You’ve probably been dreading this day for a long time now. Your business has a substantial Facebook following; a cheerful group of Twitter fanboys. But you’ve yet to dive into Google+. After all, from what you’ve heard, there isn’t much good to say about Google+. But with the forthcoming launch of Author Rank, Google’s followup to the long standing PageRank, Google+ is about to be even more significant to most websites that rely on the search engine titan for the majority of their organic traffic.
What’s more, it appears that Google is not going to admit defeat with their new social network, and will be leveraging many normal organic search results against Google+ results. Unless Yahoo! and Bing get more of a following over the next year, it’s time to make a Google+ profile.
The Death of Local Directories in Google SERPS?
One of the most unfortunate side effects of Google’s obsession with making their new social network stick is the continual shoving match that Google+ and local directories have been engaging in with popular local SERPs. Previously, submitted a site to multiple local directories (like submitting a massage in Seattle website to, you guessed it, Seattle directories) was enough to start showing up in that regions SERPs, especially with non-competitive keyword phrases.
But the local search landscape is slowly beginning to change with Google SERPs — even with Larry Page’s promise that Google+ would simply be a layer over everything else Google does in the SERPs. It isn’t just Google+ that has been causing problems with local search results — far from it, in fact. Instead, the recent launch of Google+ Local is what has most small businesses with some form of SEO wondering how their previously dominant local rankings have recently been losing out to the “shop down the street with a WordPress template site.”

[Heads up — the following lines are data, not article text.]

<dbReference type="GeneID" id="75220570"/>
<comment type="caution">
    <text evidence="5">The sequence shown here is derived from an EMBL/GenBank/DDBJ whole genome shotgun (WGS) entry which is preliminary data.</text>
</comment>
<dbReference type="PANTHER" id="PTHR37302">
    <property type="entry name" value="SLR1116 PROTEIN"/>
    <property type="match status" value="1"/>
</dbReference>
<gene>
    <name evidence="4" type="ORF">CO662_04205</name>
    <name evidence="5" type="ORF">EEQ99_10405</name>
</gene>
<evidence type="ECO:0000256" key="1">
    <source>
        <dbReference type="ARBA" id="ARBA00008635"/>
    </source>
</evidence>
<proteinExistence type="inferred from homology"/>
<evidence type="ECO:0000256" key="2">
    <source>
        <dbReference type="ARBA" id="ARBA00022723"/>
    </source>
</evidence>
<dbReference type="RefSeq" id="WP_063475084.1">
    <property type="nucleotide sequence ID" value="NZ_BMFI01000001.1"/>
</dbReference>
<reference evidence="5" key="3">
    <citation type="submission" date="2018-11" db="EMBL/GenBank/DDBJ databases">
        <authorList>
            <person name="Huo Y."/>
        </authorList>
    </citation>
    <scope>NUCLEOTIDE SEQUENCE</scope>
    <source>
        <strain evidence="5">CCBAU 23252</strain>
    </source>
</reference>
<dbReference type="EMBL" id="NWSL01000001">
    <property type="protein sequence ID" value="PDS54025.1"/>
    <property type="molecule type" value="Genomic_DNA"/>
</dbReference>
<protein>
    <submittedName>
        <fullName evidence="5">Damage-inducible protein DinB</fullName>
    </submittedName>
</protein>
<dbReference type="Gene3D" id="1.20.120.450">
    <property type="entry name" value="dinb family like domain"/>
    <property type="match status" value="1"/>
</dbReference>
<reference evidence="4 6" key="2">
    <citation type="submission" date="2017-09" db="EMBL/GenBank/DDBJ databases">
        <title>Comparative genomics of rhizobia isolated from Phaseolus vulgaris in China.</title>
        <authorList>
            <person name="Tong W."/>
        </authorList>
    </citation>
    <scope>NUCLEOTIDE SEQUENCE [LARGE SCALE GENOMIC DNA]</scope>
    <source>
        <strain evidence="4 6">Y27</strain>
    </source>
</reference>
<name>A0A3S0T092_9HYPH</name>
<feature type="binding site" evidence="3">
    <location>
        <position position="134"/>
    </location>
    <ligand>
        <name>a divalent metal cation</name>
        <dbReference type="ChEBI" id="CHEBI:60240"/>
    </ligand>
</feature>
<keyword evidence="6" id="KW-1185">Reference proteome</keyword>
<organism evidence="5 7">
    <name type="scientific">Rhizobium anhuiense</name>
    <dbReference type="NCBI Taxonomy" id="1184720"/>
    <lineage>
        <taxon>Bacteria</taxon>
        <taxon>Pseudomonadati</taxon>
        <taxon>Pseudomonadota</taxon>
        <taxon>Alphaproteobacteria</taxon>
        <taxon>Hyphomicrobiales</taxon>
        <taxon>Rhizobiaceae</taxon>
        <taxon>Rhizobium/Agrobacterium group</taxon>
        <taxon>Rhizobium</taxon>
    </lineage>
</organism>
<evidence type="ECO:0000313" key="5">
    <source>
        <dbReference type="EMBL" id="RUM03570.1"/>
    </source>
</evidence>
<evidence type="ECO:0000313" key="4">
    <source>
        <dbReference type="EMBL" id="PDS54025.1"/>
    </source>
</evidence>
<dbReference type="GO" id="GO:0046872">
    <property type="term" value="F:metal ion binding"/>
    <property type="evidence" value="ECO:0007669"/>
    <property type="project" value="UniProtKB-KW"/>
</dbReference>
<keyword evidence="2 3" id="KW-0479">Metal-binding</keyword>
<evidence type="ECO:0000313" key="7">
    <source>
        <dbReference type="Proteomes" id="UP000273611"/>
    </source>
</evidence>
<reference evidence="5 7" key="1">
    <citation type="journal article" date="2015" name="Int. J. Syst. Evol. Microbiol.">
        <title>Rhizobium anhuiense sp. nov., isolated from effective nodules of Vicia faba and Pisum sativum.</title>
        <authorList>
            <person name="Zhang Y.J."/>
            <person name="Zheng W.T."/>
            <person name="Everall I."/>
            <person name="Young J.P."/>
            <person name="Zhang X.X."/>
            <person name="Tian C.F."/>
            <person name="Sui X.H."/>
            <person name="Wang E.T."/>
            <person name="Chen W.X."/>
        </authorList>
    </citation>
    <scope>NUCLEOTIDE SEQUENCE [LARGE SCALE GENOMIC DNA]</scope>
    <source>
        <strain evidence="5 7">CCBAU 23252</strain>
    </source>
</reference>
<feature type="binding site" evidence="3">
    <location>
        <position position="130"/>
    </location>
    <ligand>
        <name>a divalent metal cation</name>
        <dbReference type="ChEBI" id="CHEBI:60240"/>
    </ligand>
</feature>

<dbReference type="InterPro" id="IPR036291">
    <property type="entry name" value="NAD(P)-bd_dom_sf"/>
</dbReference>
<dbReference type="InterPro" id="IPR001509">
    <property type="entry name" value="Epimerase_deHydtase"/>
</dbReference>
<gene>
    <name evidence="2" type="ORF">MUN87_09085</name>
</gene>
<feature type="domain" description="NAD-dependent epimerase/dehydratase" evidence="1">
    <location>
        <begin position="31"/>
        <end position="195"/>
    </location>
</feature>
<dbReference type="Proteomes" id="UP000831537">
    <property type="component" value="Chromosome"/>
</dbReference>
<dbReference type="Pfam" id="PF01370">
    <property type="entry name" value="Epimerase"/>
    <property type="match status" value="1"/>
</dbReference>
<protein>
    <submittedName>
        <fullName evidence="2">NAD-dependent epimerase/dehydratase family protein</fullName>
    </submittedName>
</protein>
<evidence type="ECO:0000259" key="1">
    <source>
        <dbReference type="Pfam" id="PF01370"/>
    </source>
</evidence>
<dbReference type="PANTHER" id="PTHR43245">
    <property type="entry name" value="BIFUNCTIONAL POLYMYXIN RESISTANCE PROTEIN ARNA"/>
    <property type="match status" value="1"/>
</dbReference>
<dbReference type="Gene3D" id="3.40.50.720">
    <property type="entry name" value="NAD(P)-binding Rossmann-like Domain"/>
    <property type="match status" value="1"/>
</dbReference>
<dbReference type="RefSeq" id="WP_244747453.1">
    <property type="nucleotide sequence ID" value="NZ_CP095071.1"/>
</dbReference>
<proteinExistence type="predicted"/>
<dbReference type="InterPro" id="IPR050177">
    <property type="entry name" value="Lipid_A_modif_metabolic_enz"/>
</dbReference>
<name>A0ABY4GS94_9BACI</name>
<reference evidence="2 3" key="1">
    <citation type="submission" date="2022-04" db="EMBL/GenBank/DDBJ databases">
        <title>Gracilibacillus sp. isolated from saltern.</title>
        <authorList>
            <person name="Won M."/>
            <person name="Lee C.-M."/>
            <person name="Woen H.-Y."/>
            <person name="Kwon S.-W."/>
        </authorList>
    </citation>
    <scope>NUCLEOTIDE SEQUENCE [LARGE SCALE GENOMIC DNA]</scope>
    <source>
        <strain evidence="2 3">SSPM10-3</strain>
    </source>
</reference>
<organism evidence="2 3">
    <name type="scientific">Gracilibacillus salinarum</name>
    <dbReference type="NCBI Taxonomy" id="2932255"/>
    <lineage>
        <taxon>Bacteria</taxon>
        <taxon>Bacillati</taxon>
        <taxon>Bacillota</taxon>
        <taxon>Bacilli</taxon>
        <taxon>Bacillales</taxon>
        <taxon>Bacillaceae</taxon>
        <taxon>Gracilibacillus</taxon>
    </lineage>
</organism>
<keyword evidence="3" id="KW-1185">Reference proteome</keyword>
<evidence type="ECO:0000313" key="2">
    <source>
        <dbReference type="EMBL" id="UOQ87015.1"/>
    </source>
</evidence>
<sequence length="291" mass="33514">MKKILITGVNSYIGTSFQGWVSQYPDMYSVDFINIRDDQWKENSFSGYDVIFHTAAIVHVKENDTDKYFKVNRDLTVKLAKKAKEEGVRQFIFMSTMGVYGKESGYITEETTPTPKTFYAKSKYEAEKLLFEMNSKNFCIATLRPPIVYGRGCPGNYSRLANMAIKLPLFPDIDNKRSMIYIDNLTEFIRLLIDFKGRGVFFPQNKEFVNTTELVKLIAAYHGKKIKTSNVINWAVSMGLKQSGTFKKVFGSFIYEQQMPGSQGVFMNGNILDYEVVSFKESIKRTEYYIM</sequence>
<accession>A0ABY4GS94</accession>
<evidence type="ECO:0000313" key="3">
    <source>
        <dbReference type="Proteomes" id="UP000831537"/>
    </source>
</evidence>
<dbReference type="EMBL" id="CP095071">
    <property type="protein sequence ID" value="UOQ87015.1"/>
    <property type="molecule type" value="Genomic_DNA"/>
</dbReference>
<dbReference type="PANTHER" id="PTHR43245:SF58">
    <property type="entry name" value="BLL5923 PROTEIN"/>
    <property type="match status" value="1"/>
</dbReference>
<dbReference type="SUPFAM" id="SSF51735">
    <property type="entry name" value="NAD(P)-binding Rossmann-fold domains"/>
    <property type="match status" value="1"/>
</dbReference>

What is Google+ Local?
Google+ Local is really just a new tab within Google+ that allows users to switch to Google+ Local results when searching for restaurants, hotels, or other attractions in a geographical area. This revamp to Google+ search results is actually a combination effort between Google search and the guidebook company Zagat. Not only are these results available in Google+, but the search results are also showing up in normal browser Google searches, Google Maps, and Android apps for Maps and Google+.
Not only do searchers have to skim through the lackluster results offered by a social network still in its infancy (compare Google+ traffic to traffic on a more popular local site like Yelp), but searchers cannot access most details about local businesses without first creating a Google+ account.
Of course, these trends have brought a great deal of criticism from other companies like TripAdvisor and Expedia, which both claim that Google’s insistence on promoting their own product, Google+, has begun to impact search results negatively — forcing out competitors able to provide much more detailed and accurate results. It’s clear that people who do not have a Google+ account do in fact suffer from “bare-bones” local search results, although time will tell just how much searchers will react to this potentially harmful change.